Central Banker to Britons: You have it worse. Accept it.

In the podcast, Mr. Pill was asked to hash out how much current inflationary pressure was transitory or permanent. Britain had been hit by a series of shocks – the pandemic, higher energy pressures caused by the war in Ukraine, a disrupted food supply – which were individually transient, but came so close together that inflation never abated.

He added that there was another factor at play. Britain, which is a major net importer of natural gas, faced a large increase in the price of what it bought from the world compared to what it sold, mainly services. It changes the country’s economic health.

Here is what he said:

You don’t have to be much of an economist to realize that if what you’re buying has gone up a lot compared to what you’re selling, you’re going to be worse off.

So somehow in the UK someone has to accept that they are worse off and stop trying to maintain their real spending power by bidding up prices, either higher wages or passing on the cost of energy to customers.

And what we’re facing now is that reluctance to accept that—yes, we’re all worse off and we all have to do our part—to try to shift this cost onto one of our fellow citizens and say we’ll be fine, but they must take our share as well. The “pass-the-parcel” game going on here, that game is one that generates inflation, and that part of inflation may persist.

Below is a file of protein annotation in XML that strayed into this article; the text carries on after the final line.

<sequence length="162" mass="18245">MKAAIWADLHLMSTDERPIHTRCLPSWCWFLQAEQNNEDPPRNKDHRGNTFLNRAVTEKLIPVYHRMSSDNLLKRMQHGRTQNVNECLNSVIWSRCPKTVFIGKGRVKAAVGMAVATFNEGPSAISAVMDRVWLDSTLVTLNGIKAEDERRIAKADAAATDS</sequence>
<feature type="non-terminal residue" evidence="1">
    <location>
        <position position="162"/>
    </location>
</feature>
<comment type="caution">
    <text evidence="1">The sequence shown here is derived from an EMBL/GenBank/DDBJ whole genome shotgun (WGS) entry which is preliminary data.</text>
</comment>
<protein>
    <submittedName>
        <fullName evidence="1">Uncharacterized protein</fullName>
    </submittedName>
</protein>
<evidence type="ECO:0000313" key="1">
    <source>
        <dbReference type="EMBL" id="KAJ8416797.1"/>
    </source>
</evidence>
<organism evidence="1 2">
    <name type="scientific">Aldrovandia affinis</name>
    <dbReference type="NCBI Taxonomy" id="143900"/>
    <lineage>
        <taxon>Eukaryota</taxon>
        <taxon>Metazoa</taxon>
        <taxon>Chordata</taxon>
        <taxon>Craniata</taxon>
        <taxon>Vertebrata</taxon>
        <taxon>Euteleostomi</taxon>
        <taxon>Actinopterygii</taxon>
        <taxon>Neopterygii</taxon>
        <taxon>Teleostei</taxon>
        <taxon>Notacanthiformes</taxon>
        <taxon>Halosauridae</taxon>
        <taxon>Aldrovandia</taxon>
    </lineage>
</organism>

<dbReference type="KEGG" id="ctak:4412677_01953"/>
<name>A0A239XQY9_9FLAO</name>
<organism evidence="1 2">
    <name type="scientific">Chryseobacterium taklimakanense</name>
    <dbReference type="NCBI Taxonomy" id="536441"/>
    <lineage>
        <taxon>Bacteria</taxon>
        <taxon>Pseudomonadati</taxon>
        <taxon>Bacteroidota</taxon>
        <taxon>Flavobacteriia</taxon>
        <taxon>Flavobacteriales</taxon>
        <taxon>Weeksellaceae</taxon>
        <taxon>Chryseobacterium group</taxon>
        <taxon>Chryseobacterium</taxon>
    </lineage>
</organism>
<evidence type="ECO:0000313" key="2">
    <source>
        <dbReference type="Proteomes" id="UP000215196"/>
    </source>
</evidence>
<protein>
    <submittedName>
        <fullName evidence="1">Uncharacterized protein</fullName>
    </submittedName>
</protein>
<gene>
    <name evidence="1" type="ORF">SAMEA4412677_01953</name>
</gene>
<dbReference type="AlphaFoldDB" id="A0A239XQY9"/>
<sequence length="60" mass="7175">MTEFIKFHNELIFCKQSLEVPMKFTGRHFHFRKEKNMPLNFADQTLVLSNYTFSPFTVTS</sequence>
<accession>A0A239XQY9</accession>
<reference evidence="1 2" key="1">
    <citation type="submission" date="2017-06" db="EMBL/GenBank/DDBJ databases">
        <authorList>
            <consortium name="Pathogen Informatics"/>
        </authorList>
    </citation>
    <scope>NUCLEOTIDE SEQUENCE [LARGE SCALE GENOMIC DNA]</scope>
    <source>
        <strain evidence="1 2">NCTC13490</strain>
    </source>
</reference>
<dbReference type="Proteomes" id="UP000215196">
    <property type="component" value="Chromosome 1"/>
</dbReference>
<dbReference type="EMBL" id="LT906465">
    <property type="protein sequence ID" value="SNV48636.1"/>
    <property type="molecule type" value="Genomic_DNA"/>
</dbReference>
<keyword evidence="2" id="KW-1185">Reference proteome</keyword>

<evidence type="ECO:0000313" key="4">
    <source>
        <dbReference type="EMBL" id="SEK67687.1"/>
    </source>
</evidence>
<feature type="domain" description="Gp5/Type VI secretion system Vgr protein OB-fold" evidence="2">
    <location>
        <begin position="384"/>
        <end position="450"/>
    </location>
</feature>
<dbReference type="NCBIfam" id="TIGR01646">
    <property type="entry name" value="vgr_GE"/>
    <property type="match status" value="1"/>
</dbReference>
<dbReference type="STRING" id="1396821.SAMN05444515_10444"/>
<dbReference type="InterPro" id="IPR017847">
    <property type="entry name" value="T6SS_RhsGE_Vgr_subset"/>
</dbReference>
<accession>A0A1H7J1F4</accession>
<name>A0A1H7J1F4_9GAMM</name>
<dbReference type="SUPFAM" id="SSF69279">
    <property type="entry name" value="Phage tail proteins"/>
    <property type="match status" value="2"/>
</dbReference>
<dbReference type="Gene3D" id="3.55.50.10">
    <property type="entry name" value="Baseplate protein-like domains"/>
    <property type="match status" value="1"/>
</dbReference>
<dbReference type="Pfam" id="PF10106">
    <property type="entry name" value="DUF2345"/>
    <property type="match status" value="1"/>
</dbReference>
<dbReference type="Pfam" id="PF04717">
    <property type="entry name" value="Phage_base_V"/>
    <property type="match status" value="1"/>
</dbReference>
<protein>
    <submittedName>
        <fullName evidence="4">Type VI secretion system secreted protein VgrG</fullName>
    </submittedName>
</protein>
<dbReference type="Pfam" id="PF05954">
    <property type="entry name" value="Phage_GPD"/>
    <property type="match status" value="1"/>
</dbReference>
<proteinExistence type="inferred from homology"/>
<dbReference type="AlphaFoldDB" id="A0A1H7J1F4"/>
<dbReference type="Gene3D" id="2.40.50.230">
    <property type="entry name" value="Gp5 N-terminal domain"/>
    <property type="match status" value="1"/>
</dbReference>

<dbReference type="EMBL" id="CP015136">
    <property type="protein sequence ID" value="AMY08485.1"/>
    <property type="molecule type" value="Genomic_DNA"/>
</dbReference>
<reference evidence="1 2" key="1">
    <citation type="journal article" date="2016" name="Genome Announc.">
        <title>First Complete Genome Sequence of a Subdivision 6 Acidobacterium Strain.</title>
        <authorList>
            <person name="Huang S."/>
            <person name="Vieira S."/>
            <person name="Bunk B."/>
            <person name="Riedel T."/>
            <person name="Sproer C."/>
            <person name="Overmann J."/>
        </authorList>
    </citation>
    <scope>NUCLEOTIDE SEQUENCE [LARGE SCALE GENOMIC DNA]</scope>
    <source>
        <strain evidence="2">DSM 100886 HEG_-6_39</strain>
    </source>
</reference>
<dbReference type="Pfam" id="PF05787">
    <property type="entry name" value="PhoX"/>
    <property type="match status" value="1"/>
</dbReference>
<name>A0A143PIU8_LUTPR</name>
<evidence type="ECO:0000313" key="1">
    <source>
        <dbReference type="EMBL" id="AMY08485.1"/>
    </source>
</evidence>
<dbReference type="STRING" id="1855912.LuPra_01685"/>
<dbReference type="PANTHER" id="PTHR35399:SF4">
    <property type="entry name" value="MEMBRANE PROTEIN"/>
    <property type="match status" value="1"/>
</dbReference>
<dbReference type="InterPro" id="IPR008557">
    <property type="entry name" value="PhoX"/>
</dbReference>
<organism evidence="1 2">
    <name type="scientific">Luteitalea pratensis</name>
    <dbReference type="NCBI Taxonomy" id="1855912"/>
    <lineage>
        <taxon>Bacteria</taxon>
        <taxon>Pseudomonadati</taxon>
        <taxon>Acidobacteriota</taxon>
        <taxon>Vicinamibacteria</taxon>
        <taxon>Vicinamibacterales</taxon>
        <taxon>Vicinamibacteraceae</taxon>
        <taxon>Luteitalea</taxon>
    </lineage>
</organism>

It is not the first time a Bank of England official has been criticized for insensitive proposals on how to keep inflation down. Early last year Andrew Bailey, the bank chief, said there needed to be “restraint in pay negotiations” so that inflation did not spiral out of control.

Some policymakers at the European Central Bank have expressed a similar concern, but in milder terms and more focused on corporate behavior. Europe has also experienced a major so-called term-of-trade shock, where the price of an important imported commodity, energy, rose sharply. That has worsened the economy, and European policymakers have urged businesses to accept some losses, just as workers have had to accept lost real income.

“It is important that there is fair burden sharing” between firms and workers, Christine Lagarde, the president of the European Central Bank, said last month.

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